It was in the eighth grade, my final year at school and my last with John when I first laid eyes on Teresa Monticelli. She was sitting high on the bleachers in a cluster of popular girls at our first junior high pep rally in the school auditorium. That moment is a water-marked memory in my life pages. It wasn’t lust because I knew what that was and felt it strong when I saw those topless tribal women in National Geographic. No. It was something else. I mean, it was her face. Too young for beautiful, Theresa’s was fresh and bright. She was heaven personified. Instantly I fell for her fully knowing she didn’t have any idea who I was. John was with me that day. I found out later through friends that Theresa had noticed him.

            Funny how obsession closes in on teens and wrangles them to the ground, how it causes unwanted night terrors, how it makes every song played on the radio suddenly about the girl or boy, while every other girl or boy they see gets compared with someone and never matches up. That’s how it was with me and the idea of Theresa. You could say I was in love. She was different and so was everything about her, even her smell, which was a unique blend of perfume and a peculiar hint of cigarette smoke. I did my best to get to know her, and that included what I was good at to get her attention: being funny. And it worked. Until one day in study hall she said to me “You’re hilarious!” but in the kind of way that made the whole thing feel more like a service, like I was her jester.

            One of the great ironies in the course of my life was how John made it clear he wanted nothing to do with Theresa. He was dead set against ever dating her. I couldn’t understand it, but at the same time was overjoyed. Problem was as much as John avoided Theresa, she became more obsessed with him. I mean notes in his locker, candy in his coat pocket, greeting cards secretly placed in his binder, all to my self-embarrassing envy.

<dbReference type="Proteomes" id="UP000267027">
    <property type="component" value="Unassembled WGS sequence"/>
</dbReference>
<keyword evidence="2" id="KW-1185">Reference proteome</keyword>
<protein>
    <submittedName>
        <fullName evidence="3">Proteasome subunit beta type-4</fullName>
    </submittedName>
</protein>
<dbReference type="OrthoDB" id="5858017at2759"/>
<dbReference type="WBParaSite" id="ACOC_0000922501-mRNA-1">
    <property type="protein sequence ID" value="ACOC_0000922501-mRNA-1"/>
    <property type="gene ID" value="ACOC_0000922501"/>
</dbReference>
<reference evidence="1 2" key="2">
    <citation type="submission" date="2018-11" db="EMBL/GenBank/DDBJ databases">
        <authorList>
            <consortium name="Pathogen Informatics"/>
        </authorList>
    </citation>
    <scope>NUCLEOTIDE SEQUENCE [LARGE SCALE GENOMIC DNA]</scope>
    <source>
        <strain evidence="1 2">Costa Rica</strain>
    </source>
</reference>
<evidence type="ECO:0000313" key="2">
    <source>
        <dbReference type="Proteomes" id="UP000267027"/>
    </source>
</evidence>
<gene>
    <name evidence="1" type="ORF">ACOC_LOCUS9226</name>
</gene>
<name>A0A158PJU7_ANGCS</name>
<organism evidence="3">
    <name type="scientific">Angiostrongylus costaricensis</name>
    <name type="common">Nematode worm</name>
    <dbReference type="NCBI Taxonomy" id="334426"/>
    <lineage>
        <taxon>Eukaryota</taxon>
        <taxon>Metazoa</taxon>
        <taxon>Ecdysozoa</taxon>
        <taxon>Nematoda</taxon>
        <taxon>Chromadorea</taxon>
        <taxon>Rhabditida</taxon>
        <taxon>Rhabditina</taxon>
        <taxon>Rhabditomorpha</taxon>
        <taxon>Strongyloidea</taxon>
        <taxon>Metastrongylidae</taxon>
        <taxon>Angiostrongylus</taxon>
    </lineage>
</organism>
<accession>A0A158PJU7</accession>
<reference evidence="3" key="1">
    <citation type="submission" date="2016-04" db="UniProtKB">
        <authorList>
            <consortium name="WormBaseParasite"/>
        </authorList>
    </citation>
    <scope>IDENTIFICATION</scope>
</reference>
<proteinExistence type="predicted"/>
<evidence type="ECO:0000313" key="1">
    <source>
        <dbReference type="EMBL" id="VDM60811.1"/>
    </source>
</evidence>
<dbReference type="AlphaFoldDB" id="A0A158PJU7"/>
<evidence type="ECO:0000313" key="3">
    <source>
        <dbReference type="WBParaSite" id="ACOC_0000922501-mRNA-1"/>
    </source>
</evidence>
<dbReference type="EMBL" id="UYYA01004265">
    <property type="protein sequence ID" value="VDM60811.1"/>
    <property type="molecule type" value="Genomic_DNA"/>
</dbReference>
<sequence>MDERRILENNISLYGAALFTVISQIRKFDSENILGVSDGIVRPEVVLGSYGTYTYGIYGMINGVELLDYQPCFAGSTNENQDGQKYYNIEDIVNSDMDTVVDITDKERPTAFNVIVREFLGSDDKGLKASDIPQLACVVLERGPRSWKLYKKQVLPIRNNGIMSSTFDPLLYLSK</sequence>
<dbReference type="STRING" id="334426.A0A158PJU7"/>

After eighth grade most kids took different paths to a mix of high schools. Some, like John and Theresa, went to Parochial ones. (I didn’t even entertain the notion of asking my dad if I could go.) Sadly, after this John and I didn’t hang out as much; I really missed playing catch with him and talking about camping or hunting or reading Outdoor life and National Geographic magazines. I really missed just John.

            Late in the fall of my ninth grade year I mustered the guts to call Theresa Monticelli, though now what once was complete obsession had subsided to an idled attraction. I’d heard through friends and acquaintances she didn’t have a boyfriend so I figured I’d see what she was up to at her new school and other stuff. She was very happy to hear my voice and told me it would be awesome if I stopped by any night of the week “But only after dinner,” she emphasized.

            That’s when those old junior high feelings for her returned from out of a bottle filled with yesterday.